The first issue for the court was whether it could presume market harm in this case — which the court concluded it could not, because Boldly was transformative. Analyzing plaintiff’s allegations, the court found that Dr. Seuss Enterprises’ licensing program allowed others to publish books based on characters and elements from the Dr. Seuss books. Even if those books were not mash-ups like Boldly, the court found that there was a potential market for mash-ups based on plaintiff’s past licensing programs and that this market “would not be unlikely.” Factor four therefore weighed in favor of plaintiff, as defendants’ production of Boldly posed a potential harm to the market for plaintiff’s derivative works.
Noting that the new allegations in the complaint tilted the balance more in plaintiff’s favor, the court weighed the four fair use factors and concluded that defendants’ fair use defense failed as a matter of law.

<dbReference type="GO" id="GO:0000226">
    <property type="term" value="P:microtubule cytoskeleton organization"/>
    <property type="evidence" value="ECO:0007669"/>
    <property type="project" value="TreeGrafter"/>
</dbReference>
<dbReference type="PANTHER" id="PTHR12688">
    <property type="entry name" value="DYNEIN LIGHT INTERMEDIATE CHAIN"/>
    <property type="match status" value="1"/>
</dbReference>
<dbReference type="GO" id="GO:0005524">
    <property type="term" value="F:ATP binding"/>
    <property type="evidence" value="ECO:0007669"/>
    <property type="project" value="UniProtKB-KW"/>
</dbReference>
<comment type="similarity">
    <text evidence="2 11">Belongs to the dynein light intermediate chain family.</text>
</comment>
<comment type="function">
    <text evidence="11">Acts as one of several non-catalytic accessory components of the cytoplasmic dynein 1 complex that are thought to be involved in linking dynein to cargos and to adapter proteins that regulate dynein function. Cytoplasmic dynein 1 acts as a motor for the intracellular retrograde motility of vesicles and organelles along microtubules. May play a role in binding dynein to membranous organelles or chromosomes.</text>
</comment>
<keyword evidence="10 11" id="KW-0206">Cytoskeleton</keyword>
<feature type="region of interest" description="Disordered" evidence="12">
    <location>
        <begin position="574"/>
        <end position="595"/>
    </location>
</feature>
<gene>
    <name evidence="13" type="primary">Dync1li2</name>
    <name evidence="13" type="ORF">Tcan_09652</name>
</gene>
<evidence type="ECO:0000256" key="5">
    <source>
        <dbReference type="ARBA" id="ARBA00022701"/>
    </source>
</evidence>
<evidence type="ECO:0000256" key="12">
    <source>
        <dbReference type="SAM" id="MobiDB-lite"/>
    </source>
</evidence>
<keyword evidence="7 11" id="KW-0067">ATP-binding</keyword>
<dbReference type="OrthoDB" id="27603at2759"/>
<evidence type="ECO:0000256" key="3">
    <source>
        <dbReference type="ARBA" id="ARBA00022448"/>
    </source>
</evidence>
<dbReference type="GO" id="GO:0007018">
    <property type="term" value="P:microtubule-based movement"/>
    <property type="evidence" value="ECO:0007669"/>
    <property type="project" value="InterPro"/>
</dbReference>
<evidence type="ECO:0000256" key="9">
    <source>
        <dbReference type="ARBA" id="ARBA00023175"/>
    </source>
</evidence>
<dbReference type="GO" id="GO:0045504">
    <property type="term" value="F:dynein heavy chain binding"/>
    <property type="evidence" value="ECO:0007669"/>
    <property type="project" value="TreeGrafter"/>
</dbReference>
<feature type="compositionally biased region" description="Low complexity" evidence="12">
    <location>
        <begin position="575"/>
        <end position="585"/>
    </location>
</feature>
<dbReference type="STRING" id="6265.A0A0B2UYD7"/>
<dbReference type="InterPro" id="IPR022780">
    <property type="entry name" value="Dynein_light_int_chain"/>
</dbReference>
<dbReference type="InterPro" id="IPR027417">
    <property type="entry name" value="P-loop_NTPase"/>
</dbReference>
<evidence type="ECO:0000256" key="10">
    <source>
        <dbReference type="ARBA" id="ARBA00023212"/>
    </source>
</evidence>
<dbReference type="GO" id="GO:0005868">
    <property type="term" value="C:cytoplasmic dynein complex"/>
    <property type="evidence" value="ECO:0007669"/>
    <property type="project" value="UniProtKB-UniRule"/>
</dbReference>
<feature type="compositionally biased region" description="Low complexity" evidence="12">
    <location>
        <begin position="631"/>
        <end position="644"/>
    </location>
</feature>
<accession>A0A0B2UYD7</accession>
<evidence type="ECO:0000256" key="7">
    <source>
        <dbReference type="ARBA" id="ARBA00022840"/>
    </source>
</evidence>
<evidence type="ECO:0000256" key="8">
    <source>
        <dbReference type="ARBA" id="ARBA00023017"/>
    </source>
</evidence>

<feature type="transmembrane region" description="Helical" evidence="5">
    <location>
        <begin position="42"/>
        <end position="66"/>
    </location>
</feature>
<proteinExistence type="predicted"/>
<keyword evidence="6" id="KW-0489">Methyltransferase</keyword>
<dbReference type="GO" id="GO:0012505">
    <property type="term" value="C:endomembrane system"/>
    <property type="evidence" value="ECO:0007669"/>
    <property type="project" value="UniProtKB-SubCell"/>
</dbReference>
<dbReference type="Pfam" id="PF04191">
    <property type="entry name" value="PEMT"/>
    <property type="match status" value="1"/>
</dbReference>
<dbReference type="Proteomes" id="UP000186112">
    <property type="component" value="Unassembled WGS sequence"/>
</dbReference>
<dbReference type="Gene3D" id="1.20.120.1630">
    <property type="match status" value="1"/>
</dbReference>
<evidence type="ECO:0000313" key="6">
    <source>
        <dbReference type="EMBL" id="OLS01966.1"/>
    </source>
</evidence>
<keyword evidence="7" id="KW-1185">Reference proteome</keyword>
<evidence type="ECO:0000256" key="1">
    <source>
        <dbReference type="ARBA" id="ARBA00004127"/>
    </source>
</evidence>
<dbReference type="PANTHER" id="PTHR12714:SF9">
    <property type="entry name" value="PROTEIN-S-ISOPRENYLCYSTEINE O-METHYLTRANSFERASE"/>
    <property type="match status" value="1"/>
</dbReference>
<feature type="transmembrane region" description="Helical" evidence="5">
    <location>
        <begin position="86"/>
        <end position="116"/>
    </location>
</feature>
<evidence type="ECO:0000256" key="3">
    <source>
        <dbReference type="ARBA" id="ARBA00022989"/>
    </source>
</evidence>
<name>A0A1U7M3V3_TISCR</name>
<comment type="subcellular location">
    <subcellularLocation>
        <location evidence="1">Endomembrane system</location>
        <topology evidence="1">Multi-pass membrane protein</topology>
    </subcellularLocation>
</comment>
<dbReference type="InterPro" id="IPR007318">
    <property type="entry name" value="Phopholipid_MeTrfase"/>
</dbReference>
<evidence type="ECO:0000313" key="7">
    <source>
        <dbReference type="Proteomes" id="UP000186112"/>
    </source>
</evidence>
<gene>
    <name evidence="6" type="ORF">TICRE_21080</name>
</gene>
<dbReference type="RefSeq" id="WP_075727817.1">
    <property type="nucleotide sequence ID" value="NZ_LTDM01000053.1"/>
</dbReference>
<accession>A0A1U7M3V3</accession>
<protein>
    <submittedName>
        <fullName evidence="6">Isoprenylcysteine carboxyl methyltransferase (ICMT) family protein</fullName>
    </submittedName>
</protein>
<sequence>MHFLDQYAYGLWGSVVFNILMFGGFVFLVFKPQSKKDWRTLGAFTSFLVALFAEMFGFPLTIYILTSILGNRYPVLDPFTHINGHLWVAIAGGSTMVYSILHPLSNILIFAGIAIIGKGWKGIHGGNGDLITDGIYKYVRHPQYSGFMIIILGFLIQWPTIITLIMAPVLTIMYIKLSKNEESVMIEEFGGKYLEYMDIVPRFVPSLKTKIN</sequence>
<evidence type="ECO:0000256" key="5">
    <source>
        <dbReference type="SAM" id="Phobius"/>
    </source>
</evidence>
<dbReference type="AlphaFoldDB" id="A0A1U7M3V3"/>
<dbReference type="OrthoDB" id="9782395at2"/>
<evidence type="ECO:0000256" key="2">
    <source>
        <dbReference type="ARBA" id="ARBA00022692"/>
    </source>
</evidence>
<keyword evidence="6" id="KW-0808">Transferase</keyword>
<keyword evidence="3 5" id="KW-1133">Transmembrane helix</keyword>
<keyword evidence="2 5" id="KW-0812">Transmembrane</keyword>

The court also declined to dismiss plaintiff’s renewed claims for trademark infringement and unfair competition. In the amended complaint, plaintiff alleged trademark rights in (1) the title Oh, the Places You’ll Go!; (2) the stylized font used in Dr. Seuss’ books, and (3) the unique illustration style of the characters and backgrounds of Dr. Seuss’ books. Plaintiff also alleged trademark registrations for Oh the Places You’ll Go! and the 25th anniversary version, and a trademark related to downloadable digital children’s books, among other things (the OTPYG E-Book Mark). Moreover, plaintiff alleged that it owned trademarks from the title of “Oh, the Places You’ll Go!” (OTPYG Title Marks). Defendants argued that plaintiff failed to allege the existence of a protectable trademark and that their use of the alleged trademarks was shielded by the nominative fair use doctrine.